People like their own groups, producing ingroup favoritism, a hallmark finding of social identity theory. However, as predicted by system justification or cultural learning perspectives, outgroup favoritism among non-dominant groups is occasionally observed, particularly implicitly. The present research found that non-dominant group members displayed simultaneous ingroup and dominant group implicit favoritism. On indirect measures focusing on positive valence, members of non-dominant racial (Studies 1 and 4), religious (Study 2), and sexual (Study 3) groups showed ingroup favoritism. On indirect measures focusing on negative valence, members of non-dominant groups showed diminished ingroup favoritism, and sometimes favoritism towards the culturally dominant group. These results may indicate that positive self-regard forms associations between the ingroup and positive, whereas cultural learning and system justification form associations between non-dominant groups and negative. A cross-cultural design (Study 5) also found results compatible with these assumptions.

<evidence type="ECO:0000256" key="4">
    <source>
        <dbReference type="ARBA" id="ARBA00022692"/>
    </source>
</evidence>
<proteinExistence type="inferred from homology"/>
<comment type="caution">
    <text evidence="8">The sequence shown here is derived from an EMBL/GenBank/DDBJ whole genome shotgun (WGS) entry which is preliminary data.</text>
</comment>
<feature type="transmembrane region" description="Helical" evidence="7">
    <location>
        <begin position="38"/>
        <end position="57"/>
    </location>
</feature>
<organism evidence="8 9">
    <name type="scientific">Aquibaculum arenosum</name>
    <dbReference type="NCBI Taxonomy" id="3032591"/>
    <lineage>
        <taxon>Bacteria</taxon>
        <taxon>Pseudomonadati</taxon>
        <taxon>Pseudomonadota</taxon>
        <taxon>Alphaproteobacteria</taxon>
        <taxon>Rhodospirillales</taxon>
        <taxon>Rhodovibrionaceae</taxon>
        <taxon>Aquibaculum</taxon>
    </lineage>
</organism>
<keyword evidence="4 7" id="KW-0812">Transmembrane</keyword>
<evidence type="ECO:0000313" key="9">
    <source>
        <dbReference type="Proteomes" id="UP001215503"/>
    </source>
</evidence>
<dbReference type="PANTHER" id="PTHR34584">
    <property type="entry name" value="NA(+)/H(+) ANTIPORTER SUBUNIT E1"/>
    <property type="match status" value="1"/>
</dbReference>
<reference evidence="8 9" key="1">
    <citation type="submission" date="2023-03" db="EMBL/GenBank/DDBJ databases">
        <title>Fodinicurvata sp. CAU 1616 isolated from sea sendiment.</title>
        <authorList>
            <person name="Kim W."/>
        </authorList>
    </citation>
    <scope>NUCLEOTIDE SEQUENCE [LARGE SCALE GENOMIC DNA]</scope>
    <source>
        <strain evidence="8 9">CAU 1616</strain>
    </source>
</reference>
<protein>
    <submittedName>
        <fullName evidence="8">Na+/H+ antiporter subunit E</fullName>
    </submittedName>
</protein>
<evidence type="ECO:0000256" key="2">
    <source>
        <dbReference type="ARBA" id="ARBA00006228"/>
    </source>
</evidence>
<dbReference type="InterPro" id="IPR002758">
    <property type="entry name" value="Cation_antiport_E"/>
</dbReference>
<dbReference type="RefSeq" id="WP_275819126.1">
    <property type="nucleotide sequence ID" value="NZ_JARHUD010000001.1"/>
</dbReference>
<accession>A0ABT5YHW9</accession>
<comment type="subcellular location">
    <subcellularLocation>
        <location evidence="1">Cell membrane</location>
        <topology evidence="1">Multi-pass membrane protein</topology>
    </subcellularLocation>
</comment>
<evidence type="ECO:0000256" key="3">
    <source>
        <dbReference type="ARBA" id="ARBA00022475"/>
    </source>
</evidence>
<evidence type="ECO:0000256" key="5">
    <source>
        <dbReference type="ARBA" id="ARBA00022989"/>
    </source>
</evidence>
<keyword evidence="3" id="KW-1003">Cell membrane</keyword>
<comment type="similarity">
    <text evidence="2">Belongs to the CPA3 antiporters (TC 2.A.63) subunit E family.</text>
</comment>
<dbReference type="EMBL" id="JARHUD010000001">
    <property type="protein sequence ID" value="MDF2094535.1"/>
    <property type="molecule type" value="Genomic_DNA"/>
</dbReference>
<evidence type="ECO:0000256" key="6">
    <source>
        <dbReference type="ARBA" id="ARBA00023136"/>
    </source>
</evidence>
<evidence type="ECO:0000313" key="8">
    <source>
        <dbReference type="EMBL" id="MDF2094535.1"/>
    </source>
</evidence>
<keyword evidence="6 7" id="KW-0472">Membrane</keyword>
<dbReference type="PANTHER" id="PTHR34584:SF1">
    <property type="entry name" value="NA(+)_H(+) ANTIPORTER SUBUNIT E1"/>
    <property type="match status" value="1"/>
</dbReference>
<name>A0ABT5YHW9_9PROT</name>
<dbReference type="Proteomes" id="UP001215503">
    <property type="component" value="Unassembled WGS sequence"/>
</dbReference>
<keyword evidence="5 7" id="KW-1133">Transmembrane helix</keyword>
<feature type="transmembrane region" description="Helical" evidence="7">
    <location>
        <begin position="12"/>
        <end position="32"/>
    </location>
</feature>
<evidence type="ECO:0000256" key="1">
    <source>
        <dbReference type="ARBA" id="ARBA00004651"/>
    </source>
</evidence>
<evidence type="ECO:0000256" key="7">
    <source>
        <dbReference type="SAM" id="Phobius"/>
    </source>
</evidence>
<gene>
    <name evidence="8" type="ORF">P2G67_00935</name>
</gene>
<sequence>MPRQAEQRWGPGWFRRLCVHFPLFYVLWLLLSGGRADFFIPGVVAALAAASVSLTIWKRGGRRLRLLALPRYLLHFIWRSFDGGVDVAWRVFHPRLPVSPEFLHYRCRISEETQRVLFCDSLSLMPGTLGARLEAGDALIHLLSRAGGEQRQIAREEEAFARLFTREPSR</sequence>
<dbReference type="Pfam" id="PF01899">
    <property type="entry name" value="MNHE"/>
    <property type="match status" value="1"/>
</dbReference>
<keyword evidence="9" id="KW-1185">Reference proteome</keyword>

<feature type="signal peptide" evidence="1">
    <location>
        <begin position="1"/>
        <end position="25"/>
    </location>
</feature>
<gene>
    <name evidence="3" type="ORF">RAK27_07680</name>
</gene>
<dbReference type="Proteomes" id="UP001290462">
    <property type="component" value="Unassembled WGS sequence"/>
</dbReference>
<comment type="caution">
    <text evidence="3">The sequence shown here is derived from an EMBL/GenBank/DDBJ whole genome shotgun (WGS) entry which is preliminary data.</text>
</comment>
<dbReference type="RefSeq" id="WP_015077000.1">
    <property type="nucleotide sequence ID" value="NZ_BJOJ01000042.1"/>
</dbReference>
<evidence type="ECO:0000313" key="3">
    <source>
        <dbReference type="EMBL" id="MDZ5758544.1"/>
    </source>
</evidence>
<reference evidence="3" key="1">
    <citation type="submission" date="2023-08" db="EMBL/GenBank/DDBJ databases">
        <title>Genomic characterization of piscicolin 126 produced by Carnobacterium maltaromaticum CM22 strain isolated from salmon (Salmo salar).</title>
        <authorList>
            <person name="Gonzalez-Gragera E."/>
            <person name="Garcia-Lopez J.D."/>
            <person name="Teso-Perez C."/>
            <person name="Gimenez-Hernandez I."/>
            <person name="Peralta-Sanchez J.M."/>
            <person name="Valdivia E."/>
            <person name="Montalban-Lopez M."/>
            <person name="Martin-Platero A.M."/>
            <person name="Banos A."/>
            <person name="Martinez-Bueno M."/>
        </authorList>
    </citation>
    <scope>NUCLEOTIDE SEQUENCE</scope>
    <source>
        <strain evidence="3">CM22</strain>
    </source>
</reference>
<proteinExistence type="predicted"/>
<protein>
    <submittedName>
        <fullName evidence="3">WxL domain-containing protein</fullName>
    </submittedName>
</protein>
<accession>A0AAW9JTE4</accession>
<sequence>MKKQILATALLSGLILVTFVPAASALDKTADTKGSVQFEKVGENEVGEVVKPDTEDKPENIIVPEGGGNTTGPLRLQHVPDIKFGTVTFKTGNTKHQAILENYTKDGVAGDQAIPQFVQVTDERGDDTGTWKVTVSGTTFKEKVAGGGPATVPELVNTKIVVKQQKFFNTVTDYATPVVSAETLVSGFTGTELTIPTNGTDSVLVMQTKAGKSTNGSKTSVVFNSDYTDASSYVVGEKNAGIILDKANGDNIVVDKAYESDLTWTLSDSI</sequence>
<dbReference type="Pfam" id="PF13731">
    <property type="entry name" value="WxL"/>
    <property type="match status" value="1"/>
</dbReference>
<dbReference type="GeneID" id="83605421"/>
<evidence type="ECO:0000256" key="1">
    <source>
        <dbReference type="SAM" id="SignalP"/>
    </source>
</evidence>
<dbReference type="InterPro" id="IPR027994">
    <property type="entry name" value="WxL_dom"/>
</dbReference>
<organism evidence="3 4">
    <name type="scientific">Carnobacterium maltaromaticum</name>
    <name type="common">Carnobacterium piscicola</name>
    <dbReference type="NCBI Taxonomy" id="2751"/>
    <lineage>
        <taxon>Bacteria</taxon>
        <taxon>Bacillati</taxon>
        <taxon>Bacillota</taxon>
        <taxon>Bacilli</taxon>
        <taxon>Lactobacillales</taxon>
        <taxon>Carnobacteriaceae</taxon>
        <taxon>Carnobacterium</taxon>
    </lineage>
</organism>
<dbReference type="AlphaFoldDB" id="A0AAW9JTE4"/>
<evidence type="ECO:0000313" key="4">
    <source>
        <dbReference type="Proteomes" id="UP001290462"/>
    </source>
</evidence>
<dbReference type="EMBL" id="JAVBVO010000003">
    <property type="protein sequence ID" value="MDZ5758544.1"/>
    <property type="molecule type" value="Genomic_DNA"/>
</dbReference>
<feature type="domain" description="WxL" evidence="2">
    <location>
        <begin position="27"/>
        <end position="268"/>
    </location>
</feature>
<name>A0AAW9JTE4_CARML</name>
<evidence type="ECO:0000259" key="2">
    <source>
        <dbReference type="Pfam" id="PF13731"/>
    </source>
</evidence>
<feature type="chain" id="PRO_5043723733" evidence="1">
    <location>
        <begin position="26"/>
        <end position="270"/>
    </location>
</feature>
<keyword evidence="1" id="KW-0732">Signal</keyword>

- Implicit cognition
- Intergroup processes
- System justification
All Science Journal Classification (ASJC) codes
- Social Psychology
- Sociology and Political Science